A glow creeps into Jerusalem. The sun behind the Mount of Olives paints black outlines of the rocks and olive trees. The purity of the rocks intertwines with the golden brilliance of the spires of the Russian Orthodox Church of Mary Magdalene. The church’s walls compliment the marble house that sleeps before me. My mind rests in the peace and quiet of the Arabic Quarter, a departure from the resonant adhan emanating from the mosque minarets calling the faithful to prayer, of the chugging taxis, of the tumultuous soul of the life in Jerusalem. There are no people in sight at 6:30 in the morning as I walk with my father into the sun’s waking radiance to a summer Sunday mass.
We mind a vendor as he sets up his juice stand within Damascus Gate, its gray cobblestones barren of the crowds. The uneven rocks slowly give way to neater, cleaner roads and an Orthodox Jew marches by us. His eyes focus intently on the path before him; his payot bounces in anticipation of prayer and his black habit whispers a tale of premonition as it slides along the stones. One golden ray casts a blinding glare from his Torah.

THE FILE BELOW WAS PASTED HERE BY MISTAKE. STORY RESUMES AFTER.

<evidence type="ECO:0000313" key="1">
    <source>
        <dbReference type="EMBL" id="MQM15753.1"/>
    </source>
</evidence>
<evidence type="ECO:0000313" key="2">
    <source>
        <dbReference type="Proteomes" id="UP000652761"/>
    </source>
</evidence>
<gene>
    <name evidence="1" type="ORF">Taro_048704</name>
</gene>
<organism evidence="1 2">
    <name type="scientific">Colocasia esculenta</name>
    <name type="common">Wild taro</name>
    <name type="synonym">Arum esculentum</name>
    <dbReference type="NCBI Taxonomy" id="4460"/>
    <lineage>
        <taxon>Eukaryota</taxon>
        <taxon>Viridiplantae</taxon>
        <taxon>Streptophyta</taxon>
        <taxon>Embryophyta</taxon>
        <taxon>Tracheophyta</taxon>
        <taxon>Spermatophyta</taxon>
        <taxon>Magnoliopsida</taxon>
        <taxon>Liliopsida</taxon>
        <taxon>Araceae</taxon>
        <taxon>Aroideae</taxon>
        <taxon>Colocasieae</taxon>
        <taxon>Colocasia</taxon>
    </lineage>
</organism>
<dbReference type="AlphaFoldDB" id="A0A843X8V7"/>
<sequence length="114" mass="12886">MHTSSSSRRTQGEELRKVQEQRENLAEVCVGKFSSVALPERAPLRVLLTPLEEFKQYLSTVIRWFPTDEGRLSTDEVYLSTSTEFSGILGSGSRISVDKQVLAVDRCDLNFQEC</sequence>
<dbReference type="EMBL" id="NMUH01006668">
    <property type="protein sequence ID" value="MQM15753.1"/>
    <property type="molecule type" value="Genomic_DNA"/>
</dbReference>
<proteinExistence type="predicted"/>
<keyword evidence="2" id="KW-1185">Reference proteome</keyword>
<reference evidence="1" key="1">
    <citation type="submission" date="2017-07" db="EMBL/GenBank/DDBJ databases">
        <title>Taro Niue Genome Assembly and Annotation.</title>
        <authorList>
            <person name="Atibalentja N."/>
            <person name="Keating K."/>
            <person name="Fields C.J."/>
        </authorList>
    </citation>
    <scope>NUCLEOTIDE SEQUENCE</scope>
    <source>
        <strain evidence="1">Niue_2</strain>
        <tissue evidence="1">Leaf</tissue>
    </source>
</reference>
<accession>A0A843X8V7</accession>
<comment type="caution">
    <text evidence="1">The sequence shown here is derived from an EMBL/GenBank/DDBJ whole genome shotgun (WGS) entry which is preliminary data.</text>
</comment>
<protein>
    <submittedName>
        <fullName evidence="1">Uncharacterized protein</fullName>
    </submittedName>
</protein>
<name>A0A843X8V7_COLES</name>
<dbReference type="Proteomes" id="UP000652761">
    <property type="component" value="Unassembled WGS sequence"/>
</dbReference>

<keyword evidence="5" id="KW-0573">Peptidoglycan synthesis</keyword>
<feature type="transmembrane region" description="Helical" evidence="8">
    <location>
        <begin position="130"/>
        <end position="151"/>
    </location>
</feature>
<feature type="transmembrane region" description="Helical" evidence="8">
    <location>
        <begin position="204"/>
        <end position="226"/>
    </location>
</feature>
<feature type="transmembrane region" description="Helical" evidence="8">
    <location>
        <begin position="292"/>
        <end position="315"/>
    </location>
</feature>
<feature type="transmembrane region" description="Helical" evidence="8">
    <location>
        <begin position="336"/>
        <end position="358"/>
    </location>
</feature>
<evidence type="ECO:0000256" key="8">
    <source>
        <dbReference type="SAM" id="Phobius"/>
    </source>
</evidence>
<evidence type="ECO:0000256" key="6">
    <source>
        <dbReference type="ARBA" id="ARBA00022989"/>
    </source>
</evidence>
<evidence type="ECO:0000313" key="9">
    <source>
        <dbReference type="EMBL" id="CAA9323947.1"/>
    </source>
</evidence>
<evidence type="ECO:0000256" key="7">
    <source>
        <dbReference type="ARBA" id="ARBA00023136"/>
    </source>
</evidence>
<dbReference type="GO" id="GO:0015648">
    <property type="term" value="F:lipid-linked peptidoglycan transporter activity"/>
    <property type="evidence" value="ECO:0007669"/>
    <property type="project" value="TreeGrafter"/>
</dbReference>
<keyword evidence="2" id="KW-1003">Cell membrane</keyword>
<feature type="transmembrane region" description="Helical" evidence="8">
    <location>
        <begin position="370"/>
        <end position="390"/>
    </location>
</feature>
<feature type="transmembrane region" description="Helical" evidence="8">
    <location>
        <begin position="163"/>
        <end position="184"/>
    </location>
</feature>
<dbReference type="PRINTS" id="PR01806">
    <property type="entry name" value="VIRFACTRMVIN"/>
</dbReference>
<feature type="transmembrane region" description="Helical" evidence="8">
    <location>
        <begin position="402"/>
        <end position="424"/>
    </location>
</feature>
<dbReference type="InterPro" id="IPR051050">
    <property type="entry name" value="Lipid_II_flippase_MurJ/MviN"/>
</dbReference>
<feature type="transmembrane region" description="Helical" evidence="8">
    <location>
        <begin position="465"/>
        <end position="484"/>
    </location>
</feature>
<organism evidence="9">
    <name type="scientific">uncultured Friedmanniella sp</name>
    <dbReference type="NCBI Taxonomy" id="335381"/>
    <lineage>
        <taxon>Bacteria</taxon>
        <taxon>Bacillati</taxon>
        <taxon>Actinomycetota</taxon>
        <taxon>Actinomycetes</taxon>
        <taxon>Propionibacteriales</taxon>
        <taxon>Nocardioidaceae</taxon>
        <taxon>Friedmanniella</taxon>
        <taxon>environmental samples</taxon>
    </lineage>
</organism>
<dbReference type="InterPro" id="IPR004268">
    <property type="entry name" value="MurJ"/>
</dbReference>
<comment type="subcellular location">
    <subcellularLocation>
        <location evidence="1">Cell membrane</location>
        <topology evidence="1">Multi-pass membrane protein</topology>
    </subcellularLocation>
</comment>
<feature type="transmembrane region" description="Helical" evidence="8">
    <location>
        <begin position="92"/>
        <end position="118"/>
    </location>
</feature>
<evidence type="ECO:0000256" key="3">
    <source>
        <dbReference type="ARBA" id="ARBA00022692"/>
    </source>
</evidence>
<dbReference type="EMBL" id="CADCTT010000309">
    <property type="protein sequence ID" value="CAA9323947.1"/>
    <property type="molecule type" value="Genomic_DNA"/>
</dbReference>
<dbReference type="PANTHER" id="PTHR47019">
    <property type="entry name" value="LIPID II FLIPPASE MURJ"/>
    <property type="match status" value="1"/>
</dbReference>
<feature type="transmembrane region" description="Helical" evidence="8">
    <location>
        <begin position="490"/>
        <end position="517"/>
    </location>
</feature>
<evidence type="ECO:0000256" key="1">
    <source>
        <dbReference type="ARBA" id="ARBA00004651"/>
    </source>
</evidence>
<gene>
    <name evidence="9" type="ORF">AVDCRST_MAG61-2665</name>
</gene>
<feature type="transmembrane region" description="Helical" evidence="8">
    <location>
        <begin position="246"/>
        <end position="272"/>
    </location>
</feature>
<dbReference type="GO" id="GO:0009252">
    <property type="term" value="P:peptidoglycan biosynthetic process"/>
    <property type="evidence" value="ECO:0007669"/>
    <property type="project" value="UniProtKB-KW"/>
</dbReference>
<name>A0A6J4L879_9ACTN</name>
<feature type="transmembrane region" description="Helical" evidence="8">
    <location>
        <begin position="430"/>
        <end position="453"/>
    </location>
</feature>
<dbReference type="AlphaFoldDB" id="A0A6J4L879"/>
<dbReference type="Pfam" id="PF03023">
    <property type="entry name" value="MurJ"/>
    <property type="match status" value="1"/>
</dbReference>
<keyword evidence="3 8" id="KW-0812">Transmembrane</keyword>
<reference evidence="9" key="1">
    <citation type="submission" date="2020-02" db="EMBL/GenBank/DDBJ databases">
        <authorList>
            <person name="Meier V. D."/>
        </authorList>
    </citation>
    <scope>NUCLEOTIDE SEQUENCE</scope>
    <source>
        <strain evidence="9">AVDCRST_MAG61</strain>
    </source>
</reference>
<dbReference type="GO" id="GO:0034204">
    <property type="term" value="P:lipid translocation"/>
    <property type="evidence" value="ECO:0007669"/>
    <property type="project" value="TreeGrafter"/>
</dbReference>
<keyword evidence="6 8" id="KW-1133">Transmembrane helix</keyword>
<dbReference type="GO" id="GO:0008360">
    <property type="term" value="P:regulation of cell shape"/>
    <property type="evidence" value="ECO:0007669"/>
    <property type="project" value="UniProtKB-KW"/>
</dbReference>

A secluded path leads us to our salvation. We enter the Church of the Holy Sepulchre, its body adorned with the scent of history, of centuries of worship, of chants of prayers of all the Christian denominations. As a Syriac Orthodox monk chants, his deep-throated hymns reverberate in the dark crevices of my soul, purging it of its secular doubts; when a Greek Orthodox priest lights a blood-red candle, my heart ignites with an understanding of my Christian professions; while an Ethiopian Orthodox nun cleans a jewel-cover alter, so she clears the biases tarnishing my mind.
At the heart of the church our Roman Catholic priest administers the bread of life; as it touches my tongue, my being is caressed by the Holy Spirit, infused with the magnificence of the unity living in this golden crossing of faiths. I taste the promise and the seemingly innocent bliss of the sun.
The mass ends and we walk outside inspired, replenished, and renewed. I see the sun shining overhead. We have walked into a world now wide awake. The softening sense of symmetry vanishes because the night has turned into day… A soldier stands ten feet before us.
His left hand grips a dirty black Uzi.
Dear Reader: This page may contain affiliate links which may earn a commission if you click through and make a purchase. Our independent journalism is not influenced by any advertiser or commercial initiative unless it is clearly marked as sponsored content. As travel products change, please be sure to reconfirm all details and stay up to date with current events to ensure a safe and successful trip.